04 January 2013

The Purple Cloud (M.P. Shiel)

Written in 1901, The Purple Cloud is a grand, grotesque vision of near-future catastrophe--perhaps too floridly written for a general modern audience (Shiel never met an adjective he didn't like), but great fun for those with practice picking through the page-long sentences and piled-up dependent clauses of nineteenth-century fiction. I mean, there's a scene where the protagonist watched London burn by his hand whilst playing "Ride of the Valkyries," which image alone is worth the price of admission. (N.B. Said price for a public domain ebook is nil, though Penguin Classics recently came out with the charming edition at left.)

The story begins with a race to the North Pole, the richest man in the world having left his fortune to whoever first sets foot on the top of the world; via subterfuge and murder (this latter the work of his Lucrezia Borgia-emulating fiancée, the Countess Clodagh), physician Adam Jeffson joins a party of Englishmen bound for the Arctic wastes. A couple more shootings later, Adam reaches the much-sought goal--and is immediately sorry, being overcome with a Lovecraft-anticipating vision of "the Sanctity of Sanctities, the old eternal inner secret of the Life of this Earth, which is was a most burning shame for a man to see." Fleeing in terror, after some months he finds the expedition's ice-cutting ship . . . and all its crew stone dead.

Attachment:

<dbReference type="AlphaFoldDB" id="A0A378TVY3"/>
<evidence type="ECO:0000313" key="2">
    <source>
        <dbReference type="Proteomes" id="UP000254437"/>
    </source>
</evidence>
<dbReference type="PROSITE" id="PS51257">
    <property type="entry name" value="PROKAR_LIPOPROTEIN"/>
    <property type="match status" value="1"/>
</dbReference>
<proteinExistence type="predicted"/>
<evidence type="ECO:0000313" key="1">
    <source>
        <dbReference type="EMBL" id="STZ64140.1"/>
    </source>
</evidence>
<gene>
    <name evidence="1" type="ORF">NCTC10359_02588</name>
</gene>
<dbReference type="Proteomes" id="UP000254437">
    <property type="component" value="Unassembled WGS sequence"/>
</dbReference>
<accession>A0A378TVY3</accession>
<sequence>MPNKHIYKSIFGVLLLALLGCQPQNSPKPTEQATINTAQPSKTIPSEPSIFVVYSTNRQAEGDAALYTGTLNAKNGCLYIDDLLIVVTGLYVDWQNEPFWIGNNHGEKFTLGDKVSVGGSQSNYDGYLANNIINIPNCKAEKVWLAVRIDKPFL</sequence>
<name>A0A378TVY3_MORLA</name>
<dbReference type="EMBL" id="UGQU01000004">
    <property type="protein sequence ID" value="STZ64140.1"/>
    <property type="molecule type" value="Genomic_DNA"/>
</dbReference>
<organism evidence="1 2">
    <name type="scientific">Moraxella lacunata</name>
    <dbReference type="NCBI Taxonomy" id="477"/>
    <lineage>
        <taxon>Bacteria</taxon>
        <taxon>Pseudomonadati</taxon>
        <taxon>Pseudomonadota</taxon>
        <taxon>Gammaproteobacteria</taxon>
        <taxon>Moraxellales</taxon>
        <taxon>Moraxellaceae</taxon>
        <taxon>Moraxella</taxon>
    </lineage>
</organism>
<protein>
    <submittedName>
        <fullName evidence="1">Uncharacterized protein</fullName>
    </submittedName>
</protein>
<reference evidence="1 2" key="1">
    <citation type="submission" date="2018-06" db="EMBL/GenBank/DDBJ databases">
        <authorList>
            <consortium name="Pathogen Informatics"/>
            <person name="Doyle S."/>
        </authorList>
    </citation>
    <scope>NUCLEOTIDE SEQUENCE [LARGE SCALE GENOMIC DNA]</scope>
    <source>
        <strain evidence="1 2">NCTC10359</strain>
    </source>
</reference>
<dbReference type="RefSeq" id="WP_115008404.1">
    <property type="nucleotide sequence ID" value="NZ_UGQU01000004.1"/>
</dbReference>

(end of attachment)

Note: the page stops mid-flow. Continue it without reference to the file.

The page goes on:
Moving south, death is all he encounters: polar bears, mounds of birds, and humans of every race and country, all, he discovers, running in vain from the title violet vapor, whose cyanogenic, peach-blossom-smelling drift has cast a noxious swath across the earth--and left him the only living man on the planet.

And what does he do with his isolation? Well, as alluded to above, for a good chunk of the book he just sails around RAZING GREAT CITIES TO THE M*F*ING GROUND, moping be darned. Paris, Peking, Constantinople! He also builds himself a palace out of gold! I love it! Refreshing and weird to have a last man on earth who's kind of a jerk, right? It's Adam's unapologetic reign of destruction that lets me gloss over the rather clunkish allegory of the last fourth of the book (HINT HIS NAME IS ADAM) and just enjoy the madness.

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